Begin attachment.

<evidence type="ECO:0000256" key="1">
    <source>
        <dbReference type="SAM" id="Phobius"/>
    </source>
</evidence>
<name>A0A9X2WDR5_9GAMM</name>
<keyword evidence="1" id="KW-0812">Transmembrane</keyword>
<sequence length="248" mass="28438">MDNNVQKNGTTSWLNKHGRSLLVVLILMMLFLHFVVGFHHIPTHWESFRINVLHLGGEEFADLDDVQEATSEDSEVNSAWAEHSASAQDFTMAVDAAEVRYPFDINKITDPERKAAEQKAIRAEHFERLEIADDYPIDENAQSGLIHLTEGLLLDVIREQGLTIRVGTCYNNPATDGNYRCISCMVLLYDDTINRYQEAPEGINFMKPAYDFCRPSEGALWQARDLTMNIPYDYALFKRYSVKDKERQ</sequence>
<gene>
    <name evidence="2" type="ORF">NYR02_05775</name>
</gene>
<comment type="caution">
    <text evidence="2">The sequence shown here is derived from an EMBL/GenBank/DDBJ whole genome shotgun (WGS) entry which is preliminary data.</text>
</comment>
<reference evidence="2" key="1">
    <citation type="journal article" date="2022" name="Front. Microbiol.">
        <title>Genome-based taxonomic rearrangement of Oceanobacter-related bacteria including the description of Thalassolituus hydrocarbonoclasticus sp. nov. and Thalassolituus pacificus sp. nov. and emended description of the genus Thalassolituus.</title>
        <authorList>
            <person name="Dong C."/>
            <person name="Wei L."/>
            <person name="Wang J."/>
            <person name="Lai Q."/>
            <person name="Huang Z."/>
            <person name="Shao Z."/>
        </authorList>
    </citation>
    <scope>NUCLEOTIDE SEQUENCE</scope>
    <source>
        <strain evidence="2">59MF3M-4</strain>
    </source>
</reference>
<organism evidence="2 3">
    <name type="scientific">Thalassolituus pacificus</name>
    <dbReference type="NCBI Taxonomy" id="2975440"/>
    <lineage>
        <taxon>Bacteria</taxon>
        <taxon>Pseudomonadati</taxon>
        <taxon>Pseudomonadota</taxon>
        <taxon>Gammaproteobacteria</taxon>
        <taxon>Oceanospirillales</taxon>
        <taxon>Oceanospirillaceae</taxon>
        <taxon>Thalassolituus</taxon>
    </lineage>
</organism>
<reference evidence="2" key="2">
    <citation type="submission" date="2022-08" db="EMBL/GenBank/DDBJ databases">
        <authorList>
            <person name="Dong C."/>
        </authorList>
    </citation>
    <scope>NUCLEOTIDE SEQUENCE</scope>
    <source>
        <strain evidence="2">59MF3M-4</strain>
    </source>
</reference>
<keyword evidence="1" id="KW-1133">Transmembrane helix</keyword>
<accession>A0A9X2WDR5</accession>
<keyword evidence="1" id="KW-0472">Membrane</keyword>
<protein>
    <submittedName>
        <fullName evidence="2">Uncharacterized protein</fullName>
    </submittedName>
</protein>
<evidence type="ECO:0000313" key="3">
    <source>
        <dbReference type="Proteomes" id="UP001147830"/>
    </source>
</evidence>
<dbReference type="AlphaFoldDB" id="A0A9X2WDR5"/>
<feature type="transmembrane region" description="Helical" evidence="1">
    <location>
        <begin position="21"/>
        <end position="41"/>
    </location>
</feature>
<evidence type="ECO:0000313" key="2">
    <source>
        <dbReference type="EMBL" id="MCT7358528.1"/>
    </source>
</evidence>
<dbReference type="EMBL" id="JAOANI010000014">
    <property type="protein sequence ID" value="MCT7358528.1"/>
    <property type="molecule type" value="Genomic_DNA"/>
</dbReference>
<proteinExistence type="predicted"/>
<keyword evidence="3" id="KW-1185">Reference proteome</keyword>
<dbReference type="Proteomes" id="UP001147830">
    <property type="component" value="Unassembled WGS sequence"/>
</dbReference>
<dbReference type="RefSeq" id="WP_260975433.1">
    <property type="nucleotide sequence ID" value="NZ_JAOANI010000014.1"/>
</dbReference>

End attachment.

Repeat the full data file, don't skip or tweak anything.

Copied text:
<evidence type="ECO:0000256" key="1">
    <source>
        <dbReference type="SAM" id="Phobius"/>
    </source>
</evidence>
<name>A0A9X2WDR5_9GAMM</name>
<keyword evidence="1" id="KW-0812">Transmembrane</keyword>
<sequence length="248" mass="28438">MDNNVQKNGTTSWLNKHGRSLLVVLILMMLFLHFVVGFHHIPTHWESFRINVLHLGGEEFADLDDVQEATSEDSEVNSAWAEHSASAQDFTMAVDAAEVRYPFDINKITDPERKAAEQKAIRAEHFERLEIADDYPIDENAQSGLIHLTEGLLLDVIREQGLTIRVGTCYNNPATDGNYRCISCMVLLYDDTINRYQEAPEGINFMKPAYDFCRPSEGALWQARDLTMNIPYDYALFKRYSVKDKERQ</sequence>
<gene>
    <name evidence="2" type="ORF">NYR02_05775</name>
</gene>
<comment type="caution">
    <text evidence="2">The sequence shown here is derived from an EMBL/GenBank/DDBJ whole genome shotgun (WGS) entry which is preliminary data.</text>
</comment>
<reference evidence="2" key="1">
    <citation type="journal article" date="2022" name="Front. Microbiol.">
        <title>Genome-based taxonomic rearrangement of Oceanobacter-related bacteria including the description of Thalassolituus hydrocarbonoclasticus sp. nov. and Thalassolituus pacificus sp. nov. and emended description of the genus Thalassolituus.</title>
        <authorList>
            <person name="Dong C."/>
            <person name="Wei L."/>
            <person name="Wang J."/>
            <person name="Lai Q."/>
            <person name="Huang Z."/>
            <person name="Shao Z."/>
        </authorList>
    </citation>
    <scope>NUCLEOTIDE SEQUENCE</scope>
    <source>
        <strain evidence="2">59MF3M-4</strain>
    </source>
</reference>
<organism evidence="2 3">
    <name type="scientific">Thalassolituus pacificus</name>
    <dbReference type="NCBI Taxonomy" id="2975440"/>
    <lineage>
        <taxon>Bacteria</taxon>
        <taxon>Pseudomonadati</taxon>
        <taxon>Pseudomonadota</taxon>
        <taxon>Gammaproteobacteria</taxon>
        <taxon>Oceanospirillales</taxon>
        <taxon>Oceanospirillaceae</taxon>
        <taxon>Thalassolituus</taxon>
    </lineage>
</organism>
<reference evidence="2" key="2">
    <citation type="submission" date="2022-08" db="EMBL/GenBank/DDBJ databases">
        <authorList>
            <person name="Dong C."/>
        </authorList>
    </citation>
    <scope>NUCLEOTIDE SEQUENCE</scope>
    <source>
        <strain evidence="2">59MF3M-4</strain>
    </source>
</reference>
<keyword evidence="1" id="KW-1133">Transmembrane helix</keyword>
<accession>A0A9X2WDR5</accession>
<keyword evidence="1" id="KW-0472">Membrane</keyword>
<protein>
    <submittedName>
        <fullName evidence="2">Uncharacterized protein</fullName>
    </submittedName>
</protein>
<evidence type="ECO:0000313" key="3">
    <source>
        <dbReference type="Proteomes" id="UP001147830"/>
    </source>
</evidence>
<dbReference type="AlphaFoldDB" id="A0A9X2WDR5"/>
<feature type="transmembrane region" description="Helical" evidence="1">
    <location>
        <begin position="21"/>
        <end position="41"/>
    </location>
</feature>
<evidence type="ECO:0000313" key="2">
    <source>
        <dbReference type="EMBL" id="MCT7358528.1"/>
    </source>
</evidence>
<dbReference type="EMBL" id="JAOANI010000014">
    <property type="protein sequence ID" value="MCT7358528.1"/>
    <property type="molecule type" value="Genomic_DNA"/>
</dbReference>
<proteinExistence type="predicted"/>
<keyword evidence="3" id="KW-1185">Reference proteome</keyword>
<dbReference type="Proteomes" id="UP001147830">
    <property type="component" value="Unassembled WGS sequence"/>
</dbReference>
<dbReference type="RefSeq" id="WP_260975433.1">
    <property type="nucleotide sequence ID" value="NZ_JAOANI010000014.1"/>
</dbReference>